Answers to Common Questions and Situations

We know how complex and confusing probate situations can be, and did our best to organize an easy to follow knowledge base to help address some of your most pressing questions. Get in Touch
with our team if you still have questions or can’t find what you’re looking for.

How To Sell Property Without Expanded Powers In Georgia

As a personal representative, are you allowed to sell estate property on your own, or do you have to go to the court for permission first?

This is an important question with a complicated answer.

If you mess up, you could find yourself in hot water with the Georgia probate court.  In this article, we’re going to get to the bottom of it so you stay out of trouble.

My name is Erik Broel. I am the founder & CEO of Georgia Probate Law Group.

petition for leave to sell property georgia

At our firm, we help families who have lost a loved one navigate the complex and confusing legal process so they can make sure the estate is handled properly and their loved one’s memory is honored.

As a personal representative, you have an obligation to handle the estate according to Georgia law.

As a result, whether you can sell estate property on your own depends upon whether the court granted you expanded powers when you were appointed.

What If You Don’t Have Expanded Powers?

When you serve without expanded powers, you are very limited in what you can do without court approval.

Even some of the most common tasks like selling an estate home or car require that you obtain permission with the court first.

To obtain that permission, you must file a petition for leave to sell with the probate court.

sell property georgia

In that petition, you will need to identify for the court:

  • What you would like to sell.
  • The reason you would like to sell it.
  • The proposed terms of the sale. (including price)

Once the petition is filed, the court will send formal notice to all heirs and/or beneficiaries to give them the opportunity to object to the petition for leave to sell.

If an objection is filed, then the court will order a hearing.

If no objection is filed, the court may or may not order a hearing, and may or may not approve the petition – it will depend on what the petition says and how the court feels about it.

Once an order is issued by the court on the petition, you must make sure to follow the terms of the order to the letter.

It is very common for the court to require you to make another filing showing the details of the sale transaction once the sale has been completed.

It is very important to remember that if you do not have expanded powers, then you cannot sell the property until the court gives you permission.

Since the petition to leave to sell process can take a month or two, you must plan ahead for when you want to sell property with that in mind.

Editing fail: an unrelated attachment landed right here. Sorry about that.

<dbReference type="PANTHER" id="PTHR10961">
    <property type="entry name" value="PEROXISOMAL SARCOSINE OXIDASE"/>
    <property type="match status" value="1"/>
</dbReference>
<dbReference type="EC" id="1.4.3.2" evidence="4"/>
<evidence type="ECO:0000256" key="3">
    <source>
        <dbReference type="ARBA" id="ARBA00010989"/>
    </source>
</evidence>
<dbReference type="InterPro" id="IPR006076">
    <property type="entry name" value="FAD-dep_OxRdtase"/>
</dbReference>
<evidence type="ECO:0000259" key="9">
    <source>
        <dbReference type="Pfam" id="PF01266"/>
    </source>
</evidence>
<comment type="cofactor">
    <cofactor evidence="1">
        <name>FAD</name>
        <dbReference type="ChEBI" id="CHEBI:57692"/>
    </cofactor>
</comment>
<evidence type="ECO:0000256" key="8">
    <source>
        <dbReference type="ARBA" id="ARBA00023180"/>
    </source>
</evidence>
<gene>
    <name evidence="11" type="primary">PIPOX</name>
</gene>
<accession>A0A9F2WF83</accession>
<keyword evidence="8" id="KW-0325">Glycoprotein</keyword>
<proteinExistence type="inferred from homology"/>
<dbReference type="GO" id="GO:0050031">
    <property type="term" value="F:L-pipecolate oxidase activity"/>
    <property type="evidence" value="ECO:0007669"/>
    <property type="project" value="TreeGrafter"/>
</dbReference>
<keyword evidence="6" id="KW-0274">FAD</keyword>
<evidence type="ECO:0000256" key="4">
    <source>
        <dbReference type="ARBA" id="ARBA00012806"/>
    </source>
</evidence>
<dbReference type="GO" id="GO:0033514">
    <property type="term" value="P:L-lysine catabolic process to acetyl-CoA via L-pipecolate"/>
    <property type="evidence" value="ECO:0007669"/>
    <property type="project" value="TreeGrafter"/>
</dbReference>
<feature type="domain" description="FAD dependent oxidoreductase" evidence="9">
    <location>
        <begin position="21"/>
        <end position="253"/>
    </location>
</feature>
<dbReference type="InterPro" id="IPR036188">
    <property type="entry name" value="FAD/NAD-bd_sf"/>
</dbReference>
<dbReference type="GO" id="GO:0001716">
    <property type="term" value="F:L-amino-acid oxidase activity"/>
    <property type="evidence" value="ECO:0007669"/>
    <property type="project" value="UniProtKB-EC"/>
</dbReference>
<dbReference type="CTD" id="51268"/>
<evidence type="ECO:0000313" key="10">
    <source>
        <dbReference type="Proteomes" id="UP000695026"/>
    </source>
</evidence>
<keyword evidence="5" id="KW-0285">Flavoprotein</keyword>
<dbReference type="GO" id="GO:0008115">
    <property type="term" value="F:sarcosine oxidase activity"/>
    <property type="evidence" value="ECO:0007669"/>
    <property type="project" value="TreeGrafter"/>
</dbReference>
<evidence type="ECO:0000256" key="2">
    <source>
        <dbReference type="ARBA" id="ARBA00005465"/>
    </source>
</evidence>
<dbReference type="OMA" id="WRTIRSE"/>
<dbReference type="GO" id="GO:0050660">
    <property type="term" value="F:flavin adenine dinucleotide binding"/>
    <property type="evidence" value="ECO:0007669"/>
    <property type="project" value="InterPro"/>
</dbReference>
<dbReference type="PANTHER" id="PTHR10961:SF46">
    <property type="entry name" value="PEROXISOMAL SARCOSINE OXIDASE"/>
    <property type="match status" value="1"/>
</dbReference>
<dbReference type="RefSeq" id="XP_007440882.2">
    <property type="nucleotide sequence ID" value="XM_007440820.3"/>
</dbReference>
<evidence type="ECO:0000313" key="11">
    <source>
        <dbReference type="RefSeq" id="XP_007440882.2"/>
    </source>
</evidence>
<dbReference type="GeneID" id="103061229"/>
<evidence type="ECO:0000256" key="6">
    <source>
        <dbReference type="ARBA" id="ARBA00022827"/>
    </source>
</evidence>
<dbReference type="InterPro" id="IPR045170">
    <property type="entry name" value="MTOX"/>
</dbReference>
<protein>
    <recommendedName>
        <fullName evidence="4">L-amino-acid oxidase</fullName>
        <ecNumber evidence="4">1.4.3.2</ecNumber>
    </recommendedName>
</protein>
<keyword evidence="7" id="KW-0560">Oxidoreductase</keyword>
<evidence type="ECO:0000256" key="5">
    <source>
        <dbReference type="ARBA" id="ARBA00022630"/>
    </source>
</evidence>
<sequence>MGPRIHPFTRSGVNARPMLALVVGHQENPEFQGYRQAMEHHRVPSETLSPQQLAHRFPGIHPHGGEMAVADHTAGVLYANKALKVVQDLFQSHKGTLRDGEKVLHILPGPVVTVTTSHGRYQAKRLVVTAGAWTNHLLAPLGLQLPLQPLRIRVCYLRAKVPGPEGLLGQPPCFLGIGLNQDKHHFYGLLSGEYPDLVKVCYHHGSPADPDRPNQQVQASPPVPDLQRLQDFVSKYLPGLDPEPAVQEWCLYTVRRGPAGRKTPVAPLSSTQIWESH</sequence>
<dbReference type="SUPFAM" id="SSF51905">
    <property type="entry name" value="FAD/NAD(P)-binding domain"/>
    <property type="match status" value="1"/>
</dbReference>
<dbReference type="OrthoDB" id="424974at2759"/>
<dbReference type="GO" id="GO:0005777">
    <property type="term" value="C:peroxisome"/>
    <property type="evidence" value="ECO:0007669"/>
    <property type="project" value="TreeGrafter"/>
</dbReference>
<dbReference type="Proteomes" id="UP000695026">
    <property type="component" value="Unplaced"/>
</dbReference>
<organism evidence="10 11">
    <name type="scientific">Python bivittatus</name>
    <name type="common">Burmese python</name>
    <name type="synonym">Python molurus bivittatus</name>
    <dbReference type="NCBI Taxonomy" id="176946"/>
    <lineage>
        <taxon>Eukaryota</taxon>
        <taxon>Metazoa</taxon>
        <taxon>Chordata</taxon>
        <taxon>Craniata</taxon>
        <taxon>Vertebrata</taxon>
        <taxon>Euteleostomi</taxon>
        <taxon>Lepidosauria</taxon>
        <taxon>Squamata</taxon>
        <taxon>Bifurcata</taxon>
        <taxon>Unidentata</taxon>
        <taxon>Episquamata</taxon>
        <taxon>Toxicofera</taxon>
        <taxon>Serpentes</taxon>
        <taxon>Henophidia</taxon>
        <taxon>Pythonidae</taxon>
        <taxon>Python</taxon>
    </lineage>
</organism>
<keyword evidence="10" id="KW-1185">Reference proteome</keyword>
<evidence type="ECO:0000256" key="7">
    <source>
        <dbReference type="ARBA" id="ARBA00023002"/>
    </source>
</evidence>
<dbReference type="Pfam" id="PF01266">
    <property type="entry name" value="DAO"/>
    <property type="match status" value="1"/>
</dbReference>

These can be complicated issues. If you would like help, please reach out to our friendly team and we would be happy to assist you.

Next Steps:

Everything discussed in this article is for general information and is not legal advice.

If you are in a situation where you’re considering selling estate property, I recommend you reach out to our office at (770) 920-6030 to set up a consultation.

If you’re not quite ready for a consultation, be sure to download our Georgia Probate Handbook so you know how the estate is supposed to be handled.

petition for leave to sell property


Disclaimer: The information above is provided for general information only and should not be considered legal advice. Our probate attorneys provide legal advice to our clients after talking about the specific circumstances of the client’s situation. Our law firm cannot give you legal advice unless we understand your situation by talking with you. Please contact our law office to receive specific information about your situation.

Schedule A Consultation Today

Compassionate listeners, knowledgeable guidance. Schedule a free consultation with our team and let us help you and your family with your legal concerns.

GET IN TOUCH 770-796-4685

Download the Georgia Probate Handbook.

Learn Important Probate Essentials, including key things that go wrong in an estate, how to prevent them, and what to do if they happen.

First Name(Required)
This field is for validation purposes and should be left unchanged.


About the author

Erik J. Broel
Founder & ceo

Erik founded the firm in 2009. He sees it as his personal mission to demystify the process of handling an estate or trust, and to help people by making the complex estate process simple and accessible. He believes there is always a better way to do things, and loves finding new and innovative ways to deliver better, more effective service that solves the client’s key problem or issue, and improves the client’s life.

More about Erik
logos-image logos-image logos-image

© 2024 Georgia Probate Law Group by Broel Law, LLC. All rights reserved.